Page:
Your patients need you to start rethinking what you know about pre-oxygenation. The peri-intubation period is a physiologically hazardous time; when we feel forced to act in critical situations, we often try to speed things up and cut corners. We hope to convince you, with an abundance of evidence, that taking the time to perfectly pre-oxygenate your patient is worthwhile and will dramatically improve patient outcomes, because mastering the basics of resuscitation is paramount to providing our critically ill patients with the best chance possible. 

Objectives

  1. Review the physiology behind pre-oxygenation.
  2. Review the incidence of hypoxemia in RSI and complications.
  3. Discuss the literature and nuances of methods of pre-oxygenation in the emergency department.
  4. Provide an approach to pre-oxygenation in the critically ill patient.

 

Pre-oxygenation pathway

Mosier, J. The Physiologically Difficult Airway and Management Considerations. Curr. Anesthesiol. Rep. (2024) doi:10.1007/s40140-024-00629-w

 

Why should you care about perfect pre-oxygenation

When we perform RSI, we place the patient in an involuntary state of apnea. During this time, the total oxygen present in the body is the oxygen available until ventilation resumes. This decreases at a fixed rate dependent on the metabolic consumption of O2 (VO2). Pre-oxygenation is a tool that can be used to increase the total body O2 available thereby increasing the time before critical desaturation.

 

Mortality and morbidity secondary to physiology

Major adverse events are reported to occur between 25-40% of endotracheal intubations in ED and critical care settings.2–4 Cardiac arrest in the context of endotracheal tube intubation occurs ~1-3%.  The risk factors that have been identified include pre-intubation hemodynamic instability, hypoxia, and number of intubation attempts.5–8 Peri-intubation hypoxia has been reported to occur in up to 9-15% of all intubations outside of the operating theatres.2,3

When we break down the risk factors for peri-intubation hypoxia post-intubation we can see many that are prevalent in our patient population:9

  • Hypoxic respiratory failure as an indication for intubation
  • Lower O2 saturation at induction
  • High body mass index
  • Operator inexperience (<100 intubations).
  • Lack of preparation for intubation before emergent intubation

 

Breaking it down further, hypoxemia has been demonstrated to be associated with peri-intubation cardiac arrest.7,10  A secondary analysis of the NEAR registry in 2021, by April et al, demonstrated that there is a 3-fold increase of cardiac arrest in those that have hypoxia pre-induction when removing confounders.10 Similarly, an immediate need to intubate without full preparation doubled the risk of peri-intubation cardiac arrest.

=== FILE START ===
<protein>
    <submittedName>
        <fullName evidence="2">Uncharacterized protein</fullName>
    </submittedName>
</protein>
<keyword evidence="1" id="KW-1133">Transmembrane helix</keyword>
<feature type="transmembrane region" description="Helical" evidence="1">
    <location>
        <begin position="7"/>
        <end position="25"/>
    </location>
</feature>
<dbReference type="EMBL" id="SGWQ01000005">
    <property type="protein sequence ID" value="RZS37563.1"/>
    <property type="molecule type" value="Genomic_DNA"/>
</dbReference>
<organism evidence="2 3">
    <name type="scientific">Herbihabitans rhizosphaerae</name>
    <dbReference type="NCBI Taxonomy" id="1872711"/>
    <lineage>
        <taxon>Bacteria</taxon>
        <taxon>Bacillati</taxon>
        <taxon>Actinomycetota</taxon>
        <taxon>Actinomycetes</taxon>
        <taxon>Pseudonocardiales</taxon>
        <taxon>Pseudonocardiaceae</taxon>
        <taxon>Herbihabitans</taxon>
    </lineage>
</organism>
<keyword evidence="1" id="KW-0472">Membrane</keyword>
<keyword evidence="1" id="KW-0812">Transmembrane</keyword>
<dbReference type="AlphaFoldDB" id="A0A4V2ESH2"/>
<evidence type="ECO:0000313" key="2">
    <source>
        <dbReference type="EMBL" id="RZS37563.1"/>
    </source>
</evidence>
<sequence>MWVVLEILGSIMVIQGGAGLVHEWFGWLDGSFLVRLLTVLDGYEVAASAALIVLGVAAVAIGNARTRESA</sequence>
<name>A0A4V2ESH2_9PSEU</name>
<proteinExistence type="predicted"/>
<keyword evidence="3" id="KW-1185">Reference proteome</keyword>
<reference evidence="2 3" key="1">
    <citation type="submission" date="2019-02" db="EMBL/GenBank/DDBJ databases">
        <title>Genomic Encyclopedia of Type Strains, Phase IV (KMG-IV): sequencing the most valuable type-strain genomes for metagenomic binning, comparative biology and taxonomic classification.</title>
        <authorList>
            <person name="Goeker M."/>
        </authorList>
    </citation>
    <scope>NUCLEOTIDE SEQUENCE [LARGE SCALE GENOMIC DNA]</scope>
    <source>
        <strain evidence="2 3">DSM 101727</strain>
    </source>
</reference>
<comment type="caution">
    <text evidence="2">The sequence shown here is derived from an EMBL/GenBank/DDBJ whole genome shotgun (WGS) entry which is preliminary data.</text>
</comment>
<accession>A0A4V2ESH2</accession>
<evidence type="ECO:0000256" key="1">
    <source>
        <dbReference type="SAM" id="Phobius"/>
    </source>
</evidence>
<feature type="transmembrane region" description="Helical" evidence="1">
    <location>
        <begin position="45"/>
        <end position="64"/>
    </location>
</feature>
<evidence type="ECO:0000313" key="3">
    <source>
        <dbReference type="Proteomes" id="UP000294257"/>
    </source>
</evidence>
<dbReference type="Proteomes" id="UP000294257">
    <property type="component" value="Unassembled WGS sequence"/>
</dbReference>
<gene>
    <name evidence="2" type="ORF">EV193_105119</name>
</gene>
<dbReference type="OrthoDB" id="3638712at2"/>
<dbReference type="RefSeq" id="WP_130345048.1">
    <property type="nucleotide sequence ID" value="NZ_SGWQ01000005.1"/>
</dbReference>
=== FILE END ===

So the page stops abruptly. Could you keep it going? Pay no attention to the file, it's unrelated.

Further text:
Similarly in a retrospective study of hypoxemia in critically ill ICU patients, there was increased inpatient mortality among those who had peri-intubation hypoxemia.11 In this same study, higher baseline oxygenation was protective against peri-intubation hypoxia.

 

Mortality and morbidity secondary to human factors

While the mortality and adverse effects are in part related to patient complexity and environmental factors, there is likely a component of human factors leading to patient harm.

1. The first pass is key

  • The literature has suggested that first-pass success in the emergency department is associated with reduced adverse events. The likelihood of first-pass success without adverse events is decreased in both physiologically and anatomically difficult airways.12

2. Difficult intubations are common

  • Difficult airways are encountered in 1-11% of all ED intubations with a failed tracheal intubation in 0-6% of cases. Comparatively, anesthesia reported difficult airways were encountered in 3-8% of cases, and rates of failed intubation 0.006-0.4%.4

3. Are you competent?

  • It is not known what number is required to achieve competency, as previously mentioned, some studies have noted that intubators with <100 laryngoscopies are at higher risk of major adverse effects. In addition, it has been suggested that you may need to perform or directly observe 3-5 intubations a year to maintain competence.13
  • This may have implications in the rural setting where the patient volumes are low but also in tertiary settings where the learners may do most of the procedures.

4. Situational awareness

  • In an observational study looking at the perceived time taken to intubate and the number of desaturations. The physician reported times to intubation were approximately 50% of the actual time. In addition, the reported times that desaturation occurred were only recognized by the intubating physician in 50% of desaturation events. This is DESPITE the saturations being actively verbalized by an RN during the RSI!

5. Preparation is poor

  • An observational study in Australia has suggested that as little as ¼ of patients undergoing RSI reach maximal FeO2 before induction.1

 

Pre-oxygenation Physiology – Keys to Improving Safe Apnea Time

In fundamental terms – When performing RSI, we place the patient in an involuntary state of apnea. During this time, the total oxygen present in the body at the time of induction is the oxygen available until ventilation resumes. This decreases at a rate dependent on the metabolic consumption of O2 (VO2).

Given this, pre-oxygenation has been used as a tool to increase the total body O2 available thereby maximizing the time before critical desaturation.